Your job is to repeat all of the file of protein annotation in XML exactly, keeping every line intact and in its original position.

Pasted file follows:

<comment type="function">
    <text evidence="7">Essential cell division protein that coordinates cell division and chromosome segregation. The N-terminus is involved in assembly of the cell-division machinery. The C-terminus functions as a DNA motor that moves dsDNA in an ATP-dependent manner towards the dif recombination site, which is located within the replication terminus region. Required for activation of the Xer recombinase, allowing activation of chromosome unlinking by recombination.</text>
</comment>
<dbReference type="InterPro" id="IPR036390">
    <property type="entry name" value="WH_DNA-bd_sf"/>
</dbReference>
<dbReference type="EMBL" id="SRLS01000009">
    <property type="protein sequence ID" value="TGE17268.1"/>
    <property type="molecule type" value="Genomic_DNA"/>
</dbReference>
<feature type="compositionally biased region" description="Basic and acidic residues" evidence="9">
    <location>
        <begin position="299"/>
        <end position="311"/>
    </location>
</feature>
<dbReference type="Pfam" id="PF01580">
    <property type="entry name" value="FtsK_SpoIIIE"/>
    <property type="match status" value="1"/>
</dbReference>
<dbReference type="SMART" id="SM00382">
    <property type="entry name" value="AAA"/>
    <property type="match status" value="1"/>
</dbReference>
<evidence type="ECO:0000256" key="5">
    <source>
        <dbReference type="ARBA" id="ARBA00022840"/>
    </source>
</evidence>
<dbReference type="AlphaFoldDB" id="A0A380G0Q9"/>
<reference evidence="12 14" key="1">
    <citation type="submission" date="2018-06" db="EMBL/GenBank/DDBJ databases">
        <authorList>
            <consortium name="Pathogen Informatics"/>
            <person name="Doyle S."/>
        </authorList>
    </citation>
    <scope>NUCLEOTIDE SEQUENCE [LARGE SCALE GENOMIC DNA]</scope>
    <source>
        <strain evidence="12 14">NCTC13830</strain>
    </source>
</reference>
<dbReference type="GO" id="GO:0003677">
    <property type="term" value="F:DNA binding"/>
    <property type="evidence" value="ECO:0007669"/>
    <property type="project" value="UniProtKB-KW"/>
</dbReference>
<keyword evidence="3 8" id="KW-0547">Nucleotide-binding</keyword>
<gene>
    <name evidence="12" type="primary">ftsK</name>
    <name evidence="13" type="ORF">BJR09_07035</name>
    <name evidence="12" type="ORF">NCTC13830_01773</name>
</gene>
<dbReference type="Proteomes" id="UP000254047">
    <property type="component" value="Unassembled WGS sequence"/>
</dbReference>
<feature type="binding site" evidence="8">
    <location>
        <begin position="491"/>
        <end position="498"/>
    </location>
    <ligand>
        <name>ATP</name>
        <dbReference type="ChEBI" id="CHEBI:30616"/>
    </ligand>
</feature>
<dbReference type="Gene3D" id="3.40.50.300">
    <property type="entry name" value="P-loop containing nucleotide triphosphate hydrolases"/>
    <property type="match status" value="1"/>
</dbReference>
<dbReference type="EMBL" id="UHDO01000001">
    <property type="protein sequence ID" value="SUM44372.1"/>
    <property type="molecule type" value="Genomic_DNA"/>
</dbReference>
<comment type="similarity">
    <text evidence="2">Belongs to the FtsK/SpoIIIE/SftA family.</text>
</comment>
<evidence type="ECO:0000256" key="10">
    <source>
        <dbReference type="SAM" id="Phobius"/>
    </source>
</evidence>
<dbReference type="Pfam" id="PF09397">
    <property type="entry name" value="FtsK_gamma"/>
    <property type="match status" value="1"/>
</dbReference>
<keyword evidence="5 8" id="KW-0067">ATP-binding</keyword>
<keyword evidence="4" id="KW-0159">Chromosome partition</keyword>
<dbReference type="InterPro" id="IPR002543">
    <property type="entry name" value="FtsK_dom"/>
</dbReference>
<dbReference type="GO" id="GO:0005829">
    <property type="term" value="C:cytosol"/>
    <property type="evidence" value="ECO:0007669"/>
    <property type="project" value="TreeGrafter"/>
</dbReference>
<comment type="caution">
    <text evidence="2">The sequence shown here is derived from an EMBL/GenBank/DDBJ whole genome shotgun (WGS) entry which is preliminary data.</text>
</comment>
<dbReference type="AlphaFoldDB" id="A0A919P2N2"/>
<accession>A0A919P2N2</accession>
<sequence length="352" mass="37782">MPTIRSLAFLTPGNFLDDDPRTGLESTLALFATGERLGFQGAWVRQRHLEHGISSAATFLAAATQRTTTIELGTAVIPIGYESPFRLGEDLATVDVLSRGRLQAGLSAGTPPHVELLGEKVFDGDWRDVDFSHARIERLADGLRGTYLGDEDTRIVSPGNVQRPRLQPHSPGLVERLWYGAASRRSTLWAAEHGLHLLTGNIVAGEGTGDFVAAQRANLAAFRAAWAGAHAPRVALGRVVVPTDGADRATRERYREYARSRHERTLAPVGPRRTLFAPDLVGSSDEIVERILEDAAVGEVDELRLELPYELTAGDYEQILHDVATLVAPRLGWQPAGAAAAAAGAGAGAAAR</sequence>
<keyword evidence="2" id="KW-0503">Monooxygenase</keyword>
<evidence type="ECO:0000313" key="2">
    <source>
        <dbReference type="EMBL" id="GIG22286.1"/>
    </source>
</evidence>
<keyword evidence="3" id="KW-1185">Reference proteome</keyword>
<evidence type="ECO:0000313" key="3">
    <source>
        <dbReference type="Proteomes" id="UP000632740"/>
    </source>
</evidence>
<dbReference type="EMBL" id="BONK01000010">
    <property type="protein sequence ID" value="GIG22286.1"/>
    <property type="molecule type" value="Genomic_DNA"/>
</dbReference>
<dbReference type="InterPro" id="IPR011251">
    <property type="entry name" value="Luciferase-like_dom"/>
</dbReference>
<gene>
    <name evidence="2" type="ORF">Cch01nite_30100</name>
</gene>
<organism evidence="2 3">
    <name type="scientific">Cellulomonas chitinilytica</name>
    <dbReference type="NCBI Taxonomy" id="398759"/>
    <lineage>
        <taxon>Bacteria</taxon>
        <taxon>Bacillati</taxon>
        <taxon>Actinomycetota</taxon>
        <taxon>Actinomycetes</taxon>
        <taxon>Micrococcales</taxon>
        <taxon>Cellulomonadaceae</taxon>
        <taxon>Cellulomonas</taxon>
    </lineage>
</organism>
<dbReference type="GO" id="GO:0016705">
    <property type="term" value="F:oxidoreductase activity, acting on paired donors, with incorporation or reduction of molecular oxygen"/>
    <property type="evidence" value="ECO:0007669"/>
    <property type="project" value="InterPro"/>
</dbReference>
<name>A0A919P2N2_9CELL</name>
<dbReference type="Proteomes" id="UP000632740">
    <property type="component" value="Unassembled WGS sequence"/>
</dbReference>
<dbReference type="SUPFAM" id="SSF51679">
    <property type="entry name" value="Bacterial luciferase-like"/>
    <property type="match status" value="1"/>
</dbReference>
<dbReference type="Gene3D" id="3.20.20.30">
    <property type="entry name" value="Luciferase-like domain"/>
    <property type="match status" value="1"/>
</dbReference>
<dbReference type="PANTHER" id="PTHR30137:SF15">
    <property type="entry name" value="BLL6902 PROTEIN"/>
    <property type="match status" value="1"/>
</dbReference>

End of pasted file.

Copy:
<comment type="function">
    <text evidence="7">Essential cell division protein that coordinates cell division and chromosome segregation. The N-terminus is involved in assembly of the cell-division machinery. The C-terminus functions as a DNA motor that moves dsDNA in an ATP-dependent manner towards the dif recombination site, which is located within the replication terminus region. Required for activation of the Xer recombinase, allowing activation of chromosome unlinking by recombination.</text>
</comment>
<dbReference type="InterPro" id="IPR036390">
    <property type="entry name" value="WH_DNA-bd_sf"/>
</dbReference>
<dbReference type="EMBL" id="SRLS01000009">
    <property type="protein sequence ID" value="TGE17268.1"/>
    <property type="molecule type" value="Genomic_DNA"/>
</dbReference>
<feature type="compositionally biased region" description="Basic and acidic residues" evidence="9">
    <location>
        <begin position="299"/>
        <end position="311"/>
    </location>
</feature>
<dbReference type="Pfam" id="PF01580">
    <property type="entry name" value="FtsK_SpoIIIE"/>
    <property type="match status" value="1"/>
</dbReference>
<dbReference type="SMART" id="SM00382">
    <property type="entry name" value="AAA"/>
    <property type="match status" value="1"/>
</dbReference>
<evidence type="ECO:0000256" key="5">
    <source>
        <dbReference type="ARBA" id="ARBA00022840"/>
    </source>
</evidence>
<dbReference type="AlphaFoldDB" id="A0A380G0Q9"/>
<reference evidence="12 14" key="1">
    <citation type="submission" date="2018-06" db="EMBL/GenBank/DDBJ databases">
        <authorList>
            <consortium name="Pathogen Informatics"/>
            <person name="Doyle S."/>
        </authorList>
    </citation>
    <scope>NUCLEOTIDE SEQUENCE [LARGE SCALE GENOMIC DNA]</scope>
    <source>
        <strain evidence="12 14">NCTC13830</strain>
    </source>
</reference>
<dbReference type="GO" id="GO:0003677">
    <property type="term" value="F:DNA binding"/>
    <property type="evidence" value="ECO:0007669"/>
    <property type="project" value="UniProtKB-KW"/>
</dbReference>
<keyword evidence="3 8" id="KW-0547">Nucleotide-binding</keyword>
<gene>
    <name evidence="12" type="primary">ftsK</name>
    <name evidence="13" type="ORF">BJR09_07035</name>
    <name evidence="12" type="ORF">NCTC13830_01773</name>
</gene>
<dbReference type="Proteomes" id="UP000254047">
    <property type="component" value="Unassembled WGS sequence"/>
</dbReference>
<feature type="binding site" evidence="8">
    <location>
        <begin position="491"/>
        <end position="498"/>
    </location>
    <ligand>
        <name>ATP</name>
        <dbReference type="ChEBI" id="CHEBI:30616"/>
    </ligand>
</feature>
<dbReference type="Gene3D" id="3.40.50.300">
    <property type="entry name" value="P-loop containing nucleotide triphosphate hydrolases"/>
    <property type="match status" value="1"/>
</dbReference>
<dbReference type="EMBL" id="UHDO01000001">
    <property type="protein sequence ID" value="SUM44372.1"/>
    <property type="molecule type" value="Genomic_DNA"/>
</dbReference>
<comment type="similarity">
    <text evidence="2">Belongs to the FtsK/SpoIIIE/SftA family.</text>
</comment>
<evidence type="ECO:0000256" key="10">
    <source>
        <dbReference type="SAM" id="Phobius"/>
    </source>
</evidence>
<dbReference type="Pfam" id="PF09397">
    <property type="entry name" value="FtsK_gamma"/>
    <property type="match status" value="1"/>
</dbReference>
<keyword evidence="5 8" id="KW-0067">ATP-binding</keyword>
<keyword evidence="4" id="KW-0159">Chromosome partition</keyword>
<dbReference type="InterPro" id="IPR002543">
    <property type="entry name" value="FtsK_dom"/>
</dbReference>
<dbReference type="GO" id="GO:0005829">
    <property type="term" value="C:cytosol"/>
    <property type="evidence" value="ECO:0007669"/>
    <property type="project" value="TreeGrafter"/>
</dbReference>
<comment type="caution">
    <text evidence="2">The sequence shown here is derived from an EMBL/GenBank/DDBJ whole genome shotgun (WGS) entry which is preliminary data.</text>
</comment>
<dbReference type="AlphaFoldDB" id="A0A919P2N2"/>
<accession>A0A919P2N2</accession>
<sequence length="352" mass="37782">MPTIRSLAFLTPGNFLDDDPRTGLESTLALFATGERLGFQGAWVRQRHLEHGISSAATFLAAATQRTTTIELGTAVIPIGYESPFRLGEDLATVDVLSRGRLQAGLSAGTPPHVELLGEKVFDGDWRDVDFSHARIERLADGLRGTYLGDEDTRIVSPGNVQRPRLQPHSPGLVERLWYGAASRRSTLWAAEHGLHLLTGNIVAGEGTGDFVAAQRANLAAFRAAWAGAHAPRVALGRVVVPTDGADRATRERYREYARSRHERTLAPVGPRRTLFAPDLVGSSDEIVERILEDAAVGEVDELRLELPYELTAGDYEQILHDVATLVAPRLGWQPAGAAAAAAGAGAGAAAR</sequence>
<keyword evidence="2" id="KW-0503">Monooxygenase</keyword>
<evidence type="ECO:0000313" key="2">
    <source>
        <dbReference type="EMBL" id="GIG22286.1"/>
    </source>
</evidence>
<keyword evidence="3" id="KW-1185">Reference proteome</keyword>
<evidence type="ECO:0000313" key="3">
    <source>
        <dbReference type="Proteomes" id="UP000632740"/>
    </source>
</evidence>
<dbReference type="EMBL" id="BONK01000010">
    <property type="protein sequence ID" value="GIG22286.1"/>
    <property type="molecule type" value="Genomic_DNA"/>
</dbReference>
<dbReference type="InterPro" id="IPR011251">
    <property type="entry name" value="Luciferase-like_dom"/>
</dbReference>
<gene>
    <name evidence="2" type="ORF">Cch01nite_30100</name>
</gene>
<organism evidence="2 3">
    <name type="scientific">Cellulomonas chitinilytica</name>
    <dbReference type="NCBI Taxonomy" id="398759"/>
    <lineage>
        <taxon>Bacteria</taxon>
        <taxon>Bacillati</taxon>
        <taxon>Actinomycetota</taxon>
        <taxon>Actinomycetes</taxon>
        <taxon>Micrococcales</taxon>
        <taxon>Cellulomonadaceae</taxon>
        <taxon>Cellulomonas</taxon>
    </lineage>
</organism>
<dbReference type="GO" id="GO:0016705">
    <property type="term" value="F:oxidoreductase activity, acting on paired donors, with incorporation or reduction of molecular oxygen"/>
    <property type="evidence" value="ECO:0007669"/>
    <property type="project" value="InterPro"/>
</dbReference>
<name>A0A919P2N2_9CELL</name>
<dbReference type="Proteomes" id="UP000632740">
    <property type="component" value="Unassembled WGS sequence"/>
</dbReference>
<dbReference type="SUPFAM" id="SSF51679">
    <property type="entry name" value="Bacterial luciferase-like"/>
    <property type="match status" value="1"/>
</dbReference>
<dbReference type="Gene3D" id="3.20.20.30">
    <property type="entry name" value="Luciferase-like domain"/>
    <property type="match status" value="1"/>
</dbReference>
<dbReference type="PANTHER" id="PTHR30137:SF15">
    <property type="entry name" value="BLL6902 PROTEIN"/>
    <property type="match status" value="1"/>
</dbReference>